I have always believed that proximity to an expressway is an important selling point for any property so Parc Oasis definitely ticks the box here. Plus it is right next to an MRT station too, which probably does help in reducing the need to have a car here.

For those taking the bus and coming home via the main entrance (there is also a side gate directly opposite Chinese Garden MRT for those taking the train), there are automated gantries where you have to tap your access card to enter Parc Oasis. Security is clearly an important consideration for the MCST (although there are several quirks, which I’ll point out later).

Parc Oasis is now 27 years old, and existed at a time when land in Singapore was considerably less expensive, especially in Jurong, which was still developing as an estate and void of those spanking new malls you see today.

Unsurprisingly then, this is a sprawling estate, boasting of eight tower blocks and two shorter ones at the corner of the development.

They are all named after flowers alphabetically from A to J — and to give you some flavour of what you can expect — they range from Allamanda and Dahlia to Freesia and Jasmine. You probably can tell by now, what kind of theme they are going for here.

With its vintage, comes the expanse of space that plays out in the planning and architecture. For starters, you will notice that past the guardhouse, you do not get the standard single 'grand drop off' that you find in new launch condos these days.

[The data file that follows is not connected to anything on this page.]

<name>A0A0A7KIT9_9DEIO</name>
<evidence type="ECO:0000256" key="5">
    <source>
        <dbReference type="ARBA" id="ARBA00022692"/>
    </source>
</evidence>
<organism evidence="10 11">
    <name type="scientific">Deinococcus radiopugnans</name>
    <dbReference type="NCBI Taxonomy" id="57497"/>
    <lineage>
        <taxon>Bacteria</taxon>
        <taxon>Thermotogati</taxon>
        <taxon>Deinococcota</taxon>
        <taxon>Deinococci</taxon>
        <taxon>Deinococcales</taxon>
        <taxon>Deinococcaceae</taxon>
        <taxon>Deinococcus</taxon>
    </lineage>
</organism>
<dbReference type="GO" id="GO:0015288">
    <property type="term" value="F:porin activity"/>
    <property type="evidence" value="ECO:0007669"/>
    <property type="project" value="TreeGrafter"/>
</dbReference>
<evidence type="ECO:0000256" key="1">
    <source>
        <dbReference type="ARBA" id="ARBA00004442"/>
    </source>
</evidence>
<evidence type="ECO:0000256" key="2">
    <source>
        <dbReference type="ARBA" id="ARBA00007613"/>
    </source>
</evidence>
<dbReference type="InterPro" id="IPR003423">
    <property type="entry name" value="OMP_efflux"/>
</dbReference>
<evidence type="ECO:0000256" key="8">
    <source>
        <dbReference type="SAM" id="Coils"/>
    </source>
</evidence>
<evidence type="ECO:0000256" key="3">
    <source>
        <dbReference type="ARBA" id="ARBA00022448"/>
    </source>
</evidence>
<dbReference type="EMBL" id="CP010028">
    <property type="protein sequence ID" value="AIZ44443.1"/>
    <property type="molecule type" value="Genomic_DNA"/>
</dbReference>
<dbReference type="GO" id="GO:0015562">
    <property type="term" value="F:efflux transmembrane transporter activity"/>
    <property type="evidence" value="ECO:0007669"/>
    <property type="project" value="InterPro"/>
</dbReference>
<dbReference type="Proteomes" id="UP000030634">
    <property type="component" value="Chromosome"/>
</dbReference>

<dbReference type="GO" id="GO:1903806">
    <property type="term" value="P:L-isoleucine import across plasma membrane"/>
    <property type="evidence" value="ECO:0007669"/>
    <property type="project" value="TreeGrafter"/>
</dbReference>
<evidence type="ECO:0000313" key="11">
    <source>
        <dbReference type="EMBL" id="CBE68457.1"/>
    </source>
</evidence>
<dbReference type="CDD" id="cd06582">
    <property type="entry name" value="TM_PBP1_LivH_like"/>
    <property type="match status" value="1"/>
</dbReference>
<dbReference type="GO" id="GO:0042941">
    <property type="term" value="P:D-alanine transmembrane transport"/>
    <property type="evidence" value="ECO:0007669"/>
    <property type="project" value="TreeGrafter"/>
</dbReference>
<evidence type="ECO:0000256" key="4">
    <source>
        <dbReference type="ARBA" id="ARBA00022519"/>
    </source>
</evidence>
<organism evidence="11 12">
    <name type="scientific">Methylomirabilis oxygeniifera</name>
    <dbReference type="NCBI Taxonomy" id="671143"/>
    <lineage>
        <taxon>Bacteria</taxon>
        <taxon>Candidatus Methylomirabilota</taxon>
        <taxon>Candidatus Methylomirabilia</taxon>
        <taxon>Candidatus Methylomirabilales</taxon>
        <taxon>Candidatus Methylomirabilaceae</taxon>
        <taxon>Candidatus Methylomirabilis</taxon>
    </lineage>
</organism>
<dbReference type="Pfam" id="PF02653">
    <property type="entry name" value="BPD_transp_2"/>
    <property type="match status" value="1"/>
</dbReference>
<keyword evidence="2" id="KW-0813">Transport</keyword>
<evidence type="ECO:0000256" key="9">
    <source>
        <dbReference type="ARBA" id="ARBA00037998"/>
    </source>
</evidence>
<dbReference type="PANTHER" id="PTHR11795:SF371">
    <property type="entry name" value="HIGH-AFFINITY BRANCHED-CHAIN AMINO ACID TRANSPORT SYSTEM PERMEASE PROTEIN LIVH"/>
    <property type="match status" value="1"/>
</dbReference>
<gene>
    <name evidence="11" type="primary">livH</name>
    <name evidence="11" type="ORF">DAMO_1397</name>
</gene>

Instead, you get a dedicated drop-off point at every block (which is also sheltered by the way). There are also benches as you wait for your Grab driver to arrive. Very practical indeed! You might also notice that the landscaping here is kept in great condition. Everything is mostly trim and tidy (perhaps save for the far ends of the estate), and the different variances in colours provide a nice respite for your eyes.

I don’t know about you, but I do prefer this yesteryear design. Of course, this also requires more land, which we know is a luxury these days. As expected, the entrance to the lobby will require you to have an access card or you could just buzz the owner through the intercom if you are a friend visiting. Don’t expect to find an airconditioned lobby though, this is an old development in the OCR region after all.

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The downside to resale developments with dedicated drop-off points is the constant vehicular movement. This means that you have to watch out for vehicles wherever you go, especially for the kids, the elderly, and the handicapped.

For Parc Oasis, there are dedicated walking paths between blocks and facilities, which definitely helps from the safety aspect. While not exactly sheltered like the government-built ones throughout Singapore, the ones here are definitely more aesthetically pleasing.

Don’t get me wrong, I am still very appreciative of the former but the ones here complete with creeper plants look better and still help in providing some shade from the sun. It also helps to make the estate look green and pleasing to the eye.

It does make for a nice change from the usual scenery, but during the rainy seasons, it really doesn’t offer much more utility other than being a pretty face.